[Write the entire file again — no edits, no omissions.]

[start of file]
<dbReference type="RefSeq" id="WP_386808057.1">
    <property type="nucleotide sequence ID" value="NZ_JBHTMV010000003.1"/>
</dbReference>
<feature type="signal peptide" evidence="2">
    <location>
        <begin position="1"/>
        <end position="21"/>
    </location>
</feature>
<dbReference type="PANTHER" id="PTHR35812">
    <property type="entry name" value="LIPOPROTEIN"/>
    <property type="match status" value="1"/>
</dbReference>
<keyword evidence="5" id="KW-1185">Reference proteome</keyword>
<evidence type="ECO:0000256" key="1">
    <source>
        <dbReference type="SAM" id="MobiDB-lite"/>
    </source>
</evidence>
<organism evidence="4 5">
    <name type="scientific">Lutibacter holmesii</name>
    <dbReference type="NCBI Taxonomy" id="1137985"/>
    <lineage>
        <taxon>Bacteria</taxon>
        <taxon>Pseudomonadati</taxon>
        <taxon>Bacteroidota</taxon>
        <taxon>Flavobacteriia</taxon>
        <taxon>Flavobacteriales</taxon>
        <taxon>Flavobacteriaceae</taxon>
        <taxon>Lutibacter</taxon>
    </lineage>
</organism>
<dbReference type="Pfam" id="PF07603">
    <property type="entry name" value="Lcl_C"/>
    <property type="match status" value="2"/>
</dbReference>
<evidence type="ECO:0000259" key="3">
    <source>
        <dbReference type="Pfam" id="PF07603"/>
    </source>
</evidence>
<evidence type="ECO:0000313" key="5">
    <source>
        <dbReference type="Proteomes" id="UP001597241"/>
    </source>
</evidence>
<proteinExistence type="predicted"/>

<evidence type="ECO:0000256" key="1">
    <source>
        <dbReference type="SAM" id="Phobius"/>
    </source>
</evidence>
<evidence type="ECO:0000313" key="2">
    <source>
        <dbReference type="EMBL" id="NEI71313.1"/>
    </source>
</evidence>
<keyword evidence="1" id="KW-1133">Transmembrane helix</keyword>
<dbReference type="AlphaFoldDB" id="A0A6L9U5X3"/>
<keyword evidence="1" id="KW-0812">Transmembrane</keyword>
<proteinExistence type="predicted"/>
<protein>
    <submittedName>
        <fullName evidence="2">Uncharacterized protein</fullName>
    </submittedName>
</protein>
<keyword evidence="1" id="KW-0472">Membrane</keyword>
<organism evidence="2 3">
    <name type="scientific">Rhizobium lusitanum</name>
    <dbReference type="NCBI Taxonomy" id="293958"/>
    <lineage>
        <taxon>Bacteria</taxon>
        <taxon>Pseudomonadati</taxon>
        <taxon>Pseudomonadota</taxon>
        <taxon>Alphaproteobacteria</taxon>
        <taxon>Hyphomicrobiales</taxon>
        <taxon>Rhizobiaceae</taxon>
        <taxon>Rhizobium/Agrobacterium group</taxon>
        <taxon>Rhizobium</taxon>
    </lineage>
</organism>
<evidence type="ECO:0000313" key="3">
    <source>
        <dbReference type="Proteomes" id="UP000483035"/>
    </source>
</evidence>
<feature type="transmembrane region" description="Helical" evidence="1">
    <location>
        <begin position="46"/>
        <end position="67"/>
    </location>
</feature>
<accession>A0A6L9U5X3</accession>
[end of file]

<dbReference type="RefSeq" id="WP_386808057.1">
    <property type="nucleotide sequence ID" value="NZ_JBHTMV010000003.1"/>
</dbReference>
<feature type="signal peptide" evidence="2">
    <location>
        <begin position="1"/>
        <end position="21"/>
    </location>
</feature>
<dbReference type="PANTHER" id="PTHR35812">
    <property type="entry name" value="LIPOPROTEIN"/>
    <property type="match status" value="1"/>
</dbReference>
<keyword evidence="5" id="KW-1185">Reference proteome</keyword>
<evidence type="ECO:0000256" key="1">
    <source>
        <dbReference type="SAM" id="MobiDB-lite"/>
    </source>
</evidence>
<organism evidence="4 5">
    <name type="scientific">Lutibacter holmesii</name>
    <dbReference type="NCBI Taxonomy" id="1137985"/>
    <lineage>
        <taxon>Bacteria</taxon>
        <taxon>Pseudomonadati</taxon>
        <taxon>Bacteroidota</taxon>
        <taxon>Flavobacteriia</taxon>
        <taxon>Flavobacteriales</taxon>
        <taxon>Flavobacteriaceae</taxon>
        <taxon>Lutibacter</taxon>
    </lineage>
</organism>
<dbReference type="Pfam" id="PF07603">
    <property type="entry name" value="Lcl_C"/>
    <property type="match status" value="2"/>
</dbReference>
<evidence type="ECO:0000259" key="3">
    <source>
        <dbReference type="Pfam" id="PF07603"/>
    </source>
</evidence>
<evidence type="ECO:0000313" key="5">
    <source>
        <dbReference type="Proteomes" id="UP001597241"/>
    </source>
</evidence>
<proteinExistence type="predicted"/>

<evidence type="ECO:0000256" key="1">
    <source>
        <dbReference type="SAM" id="Phobius"/>
    </source>
</evidence>
<evidence type="ECO:0000313" key="2">
    <source>
        <dbReference type="EMBL" id="NEI71313.1"/>
    </source>
</evidence>
<keyword evidence="1" id="KW-1133">Transmembrane helix</keyword>
<dbReference type="AlphaFoldDB" id="A0A6L9U5X3"/>
<keyword evidence="1" id="KW-0812">Transmembrane</keyword>
<proteinExistence type="predicted"/>
<protein>
    <submittedName>
        <fullName evidence="2">Uncharacterized protein</fullName>
    </submittedName>
</protein>
<keyword evidence="1" id="KW-0472">Membrane</keyword>
<organism evidence="2 3">
    <name type="scientific">Rhizobium lusitanum</name>
    <dbReference type="NCBI Taxonomy" id="293958"/>
    <lineage>
        <taxon>Bacteria</taxon>
        <taxon>Pseudomonadati</taxon>
        <taxon>Pseudomonadota</taxon>
        <taxon>Alphaproteobacteria</taxon>
        <taxon>Hyphomicrobiales</taxon>
        <taxon>Rhizobiaceae</taxon>
        <taxon>Rhizobium/Agrobacterium group</taxon>
        <taxon>Rhizobium</taxon>
    </lineage>
</organism>
<evidence type="ECO:0000313" key="3">
    <source>
        <dbReference type="Proteomes" id="UP000483035"/>
    </source>
</evidence>
<feature type="transmembrane region" description="Helical" evidence="1">
    <location>
        <begin position="46"/>
        <end position="67"/>
    </location>
</feature>
<accession>A0A6L9U5X3</accession>